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Another Botched Execution

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Last night, a horrific scene played out at the Oklahoma State Penitentiary as prison officials attempted to carry out the first of what was supposed to have been a double execution.

At 6:23 p.m., the execution began for Clayton Lockett, convicted in 1999 of killing 19-year-old Stephanie Neiman.

Five minutes after a cocktail of lethal drugs was injected, Lockett began shivering, breathing deep, blinking, and gritting his teeth. Seven minutes into the execution, Lockett alerted prison officials that he was still conscious. Ten minutes into the execution, prison officials announced that he was finally unconscious. Thirteen minutes in, Lockett moved his head from side to side and then lifted it off of the bed. Fifteen minutes in, Lockett was mumbling, breathing heavily, and appeared to be struggling. Sixteen minutes in, Lockett said “man” out loud, and tried to get up. Following this, a female prison official told horrified eyewitnesses, “We are going to lower the blinds temporarily." The blinds were never lifted.

Minutes after the blinds went down, the director of prisons told eyewitnesses there had been a “vein failure” and that he was using his authority to issue a stay of execution. Less than a half hour later, after the director of prisons admitted the execution had been botched, Lockett was pronounced dead from what officials said was a heart attack.

Shortly after Lockett’s grisly death, Oklahoma Gov. Mary Fallin ® issued an executive order granting a 14-day stay for stay of execution for Charles Warner, the inmate who was scheduled to be executed two hours after Lockett. Warner’s execution is now scheduled for May 13.

In her press release, Governor Fallin said that she had asked the Oklahoma Department of Corrections “to conduct a full review of Oklahoma’s execution procedures to determine what happened and why” during Lockett’s botched execution.

Executions in other states have been botched before, but what makes what happened in Oklahoma last night so particularly grotesque is that it could have, and should have, been prevented.

Over the past several months, questions had been raised over the constitutionality of the state’s lethal injection secrecy law, which allowed state officials to prevent the disclosure of any information about the drugs used in lethal injections. Lawyers for condemned inmates argued that without being able to know even the most basic information about these drugs, it would be impossible to verify whether or not the executions carried out would comport with the Eighth Amendment of the Constitution, which prohibits cruel and unusual punishment.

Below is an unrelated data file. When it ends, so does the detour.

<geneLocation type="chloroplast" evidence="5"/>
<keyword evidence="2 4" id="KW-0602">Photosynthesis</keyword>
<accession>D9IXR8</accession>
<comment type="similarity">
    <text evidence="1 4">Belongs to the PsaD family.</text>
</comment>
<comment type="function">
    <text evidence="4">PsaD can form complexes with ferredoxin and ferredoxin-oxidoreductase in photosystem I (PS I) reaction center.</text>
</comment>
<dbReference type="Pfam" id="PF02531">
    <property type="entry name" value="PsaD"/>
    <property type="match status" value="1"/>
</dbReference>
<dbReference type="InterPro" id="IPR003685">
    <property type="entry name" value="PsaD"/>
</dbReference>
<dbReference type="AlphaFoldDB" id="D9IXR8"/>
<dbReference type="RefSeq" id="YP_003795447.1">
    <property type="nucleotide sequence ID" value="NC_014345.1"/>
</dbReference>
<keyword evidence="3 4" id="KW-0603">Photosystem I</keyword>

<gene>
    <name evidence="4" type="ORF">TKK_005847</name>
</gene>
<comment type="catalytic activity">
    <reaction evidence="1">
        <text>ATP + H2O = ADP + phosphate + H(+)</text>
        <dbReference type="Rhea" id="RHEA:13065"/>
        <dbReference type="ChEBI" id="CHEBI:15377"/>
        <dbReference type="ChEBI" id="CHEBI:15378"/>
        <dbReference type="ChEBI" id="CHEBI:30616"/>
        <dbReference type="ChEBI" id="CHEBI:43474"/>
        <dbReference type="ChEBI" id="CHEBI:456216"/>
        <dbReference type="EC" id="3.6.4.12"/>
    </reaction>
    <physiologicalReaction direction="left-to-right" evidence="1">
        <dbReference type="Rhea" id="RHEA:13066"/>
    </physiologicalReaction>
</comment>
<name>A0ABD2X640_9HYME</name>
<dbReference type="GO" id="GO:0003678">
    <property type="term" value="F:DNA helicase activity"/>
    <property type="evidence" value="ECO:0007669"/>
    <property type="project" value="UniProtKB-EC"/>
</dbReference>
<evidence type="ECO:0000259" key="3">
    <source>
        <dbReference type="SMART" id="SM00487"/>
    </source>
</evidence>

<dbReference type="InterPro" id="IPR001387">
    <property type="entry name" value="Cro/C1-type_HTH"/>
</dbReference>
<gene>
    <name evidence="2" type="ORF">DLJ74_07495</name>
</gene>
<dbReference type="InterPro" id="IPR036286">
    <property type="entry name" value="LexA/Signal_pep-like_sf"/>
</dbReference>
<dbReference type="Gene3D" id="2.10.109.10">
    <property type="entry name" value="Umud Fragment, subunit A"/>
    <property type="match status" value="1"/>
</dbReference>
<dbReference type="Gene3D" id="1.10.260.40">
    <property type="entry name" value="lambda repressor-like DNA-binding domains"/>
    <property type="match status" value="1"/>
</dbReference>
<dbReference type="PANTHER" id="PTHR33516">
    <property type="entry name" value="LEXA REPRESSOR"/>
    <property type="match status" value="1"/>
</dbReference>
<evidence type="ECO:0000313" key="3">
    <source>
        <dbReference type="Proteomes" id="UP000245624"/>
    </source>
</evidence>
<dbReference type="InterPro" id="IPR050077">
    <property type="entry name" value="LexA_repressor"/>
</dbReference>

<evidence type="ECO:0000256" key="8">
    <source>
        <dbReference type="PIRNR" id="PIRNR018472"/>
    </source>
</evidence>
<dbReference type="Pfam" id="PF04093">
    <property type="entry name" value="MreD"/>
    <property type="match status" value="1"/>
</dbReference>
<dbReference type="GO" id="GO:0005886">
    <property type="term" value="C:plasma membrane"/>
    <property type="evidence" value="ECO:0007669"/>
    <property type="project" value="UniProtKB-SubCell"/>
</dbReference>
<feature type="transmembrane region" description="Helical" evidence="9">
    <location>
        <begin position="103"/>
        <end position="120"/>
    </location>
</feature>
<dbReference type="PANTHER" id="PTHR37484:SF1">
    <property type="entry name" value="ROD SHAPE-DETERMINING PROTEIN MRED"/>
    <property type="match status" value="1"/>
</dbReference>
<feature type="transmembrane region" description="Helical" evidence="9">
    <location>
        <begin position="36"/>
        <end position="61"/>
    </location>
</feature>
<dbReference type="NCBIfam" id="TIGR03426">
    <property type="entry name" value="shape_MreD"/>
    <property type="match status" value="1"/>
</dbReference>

On April 21, the Oklahoma Supreme Court stayed the executions of Lockett and Warner, which were scheduled to take place on April 22 and April 29, so that the justices could evaluate the legality of Oklahoma’s secrecy law.

In an unprecedented move, Gov. Mary Fallin proclaimed on April 22 that Oklahoma’s executive branch would not honor the state Supreme Court’s stays of execution, and issued an executive order that granted a seven-day stay of execution for Clayton Lockett.

Even more shocking, a Republican state representative, Mike Christian, introduced impeachment proceedings on April 23 against the five state Oklahoma Supreme Court justices who had voted for the stays of execution, stating that the justices had used “unsupportable arguments regarding constitutional rights.”

On April 24, the Oklahoma Supreme Court caved to political pressure, and declared that the state’s injection secrecy law was constitutional, allowing the botched execution to proceed on April 29 as Governor Fallin ordered.

Besides the questions over the constitutionality of the state’s secrecy law, concerns had also been raised over the state’s essentially experimental three-drug execution cocktail, which included the drugs midazolam, vecuronium bromide, and potassium chloride.

This drug combination has only been used once before—in Florida. However, Florida’s protocol called for five times more midazolam than Oklahoma’s, which led some to predict the execution might not be effective. Because these drugs were obtained through secret means and information about them was protected under the state’s secrecy law, there was no oversight from experts on the quality of the drugs.

Medical experts warned Oklahoma officials of the possibility of a botched execution, and defense attorneys asked them to open up the lethal injection process to review by the courts, doctors, and the public because of the dangers of this untested drug combination. It really should come as no surprise that this execution played out as it did.

If the state wasn’t obsessed with killing these inmates so quickly and recklessly, and instead allowed the process to be transparent and open for review, Clayton Lockett’s botched execution could have been prevented.

Instead, the state elevated an unsympathetic killer to a symbol of what the death penalty has become in states that are adopting secretive and experimental execution methods: a reckless abandonment of the rule of law.